Two girls in Pristina (© JulianBuijzen/Shutterstock)

Two girls in Pristina (© JulianBuijzen/Shutterstock)

In Kosovo hierarchical and patronage based political parties prioritise funding of electoral campaigns for male candidates. This undermines participation of women in politics

01/06/2020 -  Liljana CvetanoskaArolda Elbasani

Party funding regulation in Kosovo is a contested issue. In June last year, 100 civil society organisations protested the draft law on financing of political entities claiming that it violated Kosovo’s Constitution and international party funding regulations. The Venice Commission shared the protesters’ concerns pointing, among others, that some donations in Kosovo are still being received in cash, which is not tracked, and it is not clear how citizens have made contributions larger than their annual incomes.

Irregularities in party funding are closely connected to corruption and the shadowy patronage networks it relies on, both a serious concern for Kosovo. The country is ranked around the bottom when it comes to corruption perceptions in Europe and its Transparency International’s (TI) Global Corruption Barometer ranking dropped from 85th place in 2017 to 93rd place in 2018 . The European Commission in its 2018 Report on Kosovo also noted that ”corruption is widespread and remains an issue of concern”.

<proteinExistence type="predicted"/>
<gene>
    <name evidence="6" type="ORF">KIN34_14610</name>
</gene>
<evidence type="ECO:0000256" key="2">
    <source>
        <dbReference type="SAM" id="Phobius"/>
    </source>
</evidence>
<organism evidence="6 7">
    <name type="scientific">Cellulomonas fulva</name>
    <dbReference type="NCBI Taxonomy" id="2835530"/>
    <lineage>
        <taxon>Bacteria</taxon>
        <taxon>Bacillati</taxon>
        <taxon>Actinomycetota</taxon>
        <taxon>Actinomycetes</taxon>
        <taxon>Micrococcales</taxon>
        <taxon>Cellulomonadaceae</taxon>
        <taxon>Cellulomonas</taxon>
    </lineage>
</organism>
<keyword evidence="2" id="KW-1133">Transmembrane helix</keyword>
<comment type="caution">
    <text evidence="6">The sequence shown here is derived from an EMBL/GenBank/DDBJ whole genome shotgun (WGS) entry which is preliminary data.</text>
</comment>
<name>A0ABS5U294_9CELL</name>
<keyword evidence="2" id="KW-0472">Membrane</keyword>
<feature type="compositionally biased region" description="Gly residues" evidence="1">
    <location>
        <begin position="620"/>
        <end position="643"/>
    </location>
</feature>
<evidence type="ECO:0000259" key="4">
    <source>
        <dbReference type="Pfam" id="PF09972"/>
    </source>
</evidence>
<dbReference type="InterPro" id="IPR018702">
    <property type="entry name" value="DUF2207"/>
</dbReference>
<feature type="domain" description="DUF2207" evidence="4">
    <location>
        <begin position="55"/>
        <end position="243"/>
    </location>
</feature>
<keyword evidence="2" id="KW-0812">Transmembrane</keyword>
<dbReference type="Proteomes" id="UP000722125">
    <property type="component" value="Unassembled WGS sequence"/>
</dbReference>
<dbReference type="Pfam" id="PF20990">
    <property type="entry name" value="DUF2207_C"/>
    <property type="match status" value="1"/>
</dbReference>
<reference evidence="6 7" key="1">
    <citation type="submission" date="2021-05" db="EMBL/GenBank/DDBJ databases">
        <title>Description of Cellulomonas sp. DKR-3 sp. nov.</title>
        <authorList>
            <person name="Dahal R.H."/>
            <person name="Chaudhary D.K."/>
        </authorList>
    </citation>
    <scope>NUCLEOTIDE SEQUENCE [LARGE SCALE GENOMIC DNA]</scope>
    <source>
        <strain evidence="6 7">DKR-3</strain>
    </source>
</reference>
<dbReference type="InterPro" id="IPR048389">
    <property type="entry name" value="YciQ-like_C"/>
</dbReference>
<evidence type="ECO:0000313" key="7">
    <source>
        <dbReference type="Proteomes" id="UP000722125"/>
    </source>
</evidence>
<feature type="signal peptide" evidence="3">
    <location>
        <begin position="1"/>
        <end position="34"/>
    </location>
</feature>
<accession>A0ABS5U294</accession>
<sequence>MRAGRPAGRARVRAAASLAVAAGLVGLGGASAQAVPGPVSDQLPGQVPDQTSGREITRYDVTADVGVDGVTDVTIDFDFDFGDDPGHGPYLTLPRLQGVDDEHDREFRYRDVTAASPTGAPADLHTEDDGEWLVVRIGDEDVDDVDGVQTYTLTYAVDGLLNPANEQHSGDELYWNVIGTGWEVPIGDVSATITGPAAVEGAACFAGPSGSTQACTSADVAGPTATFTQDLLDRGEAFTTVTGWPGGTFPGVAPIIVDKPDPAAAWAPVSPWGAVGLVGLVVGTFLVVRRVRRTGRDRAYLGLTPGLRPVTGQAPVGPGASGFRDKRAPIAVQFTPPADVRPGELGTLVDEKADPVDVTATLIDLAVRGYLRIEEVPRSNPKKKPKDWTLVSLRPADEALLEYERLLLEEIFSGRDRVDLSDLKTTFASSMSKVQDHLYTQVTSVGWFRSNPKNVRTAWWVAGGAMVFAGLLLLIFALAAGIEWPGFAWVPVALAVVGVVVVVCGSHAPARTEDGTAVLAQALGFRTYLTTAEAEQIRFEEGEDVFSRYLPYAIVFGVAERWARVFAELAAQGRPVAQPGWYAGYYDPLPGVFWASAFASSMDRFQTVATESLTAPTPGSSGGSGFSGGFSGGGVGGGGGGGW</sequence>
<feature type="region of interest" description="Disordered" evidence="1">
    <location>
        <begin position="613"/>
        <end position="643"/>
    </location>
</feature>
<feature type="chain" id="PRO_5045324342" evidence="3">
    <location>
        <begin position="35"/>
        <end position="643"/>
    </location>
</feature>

Corruption thrives on the hierarchical patronage-based structure of political parties and their control of the state’s institutional framework. That those patronage networks are dominated by men, has a bearing on the implementation of party funding regulations and negatively influences women’s political participation. Our research shows that in Kosovo hierarchical and patronage based political parties prioritise funding of electoral campaigns for male candidates. This is facilitated by the lack of adequate regulations on how funds should be distributed within a party and inadequate provisions on transparency and monitoring of party spending, which both allow men to undermine funding and therefoe participation of women in politics.

Gendering party funding

Specifically, tight men controlled party patronage networks reduce the opportunities for women to receive funding. Insufficient regulation and lack of transparency on how funds are distributed among male and female party members, end up prioritising male candidates. In the context of male patronage works, males are seen as more desirable and reliant candidates.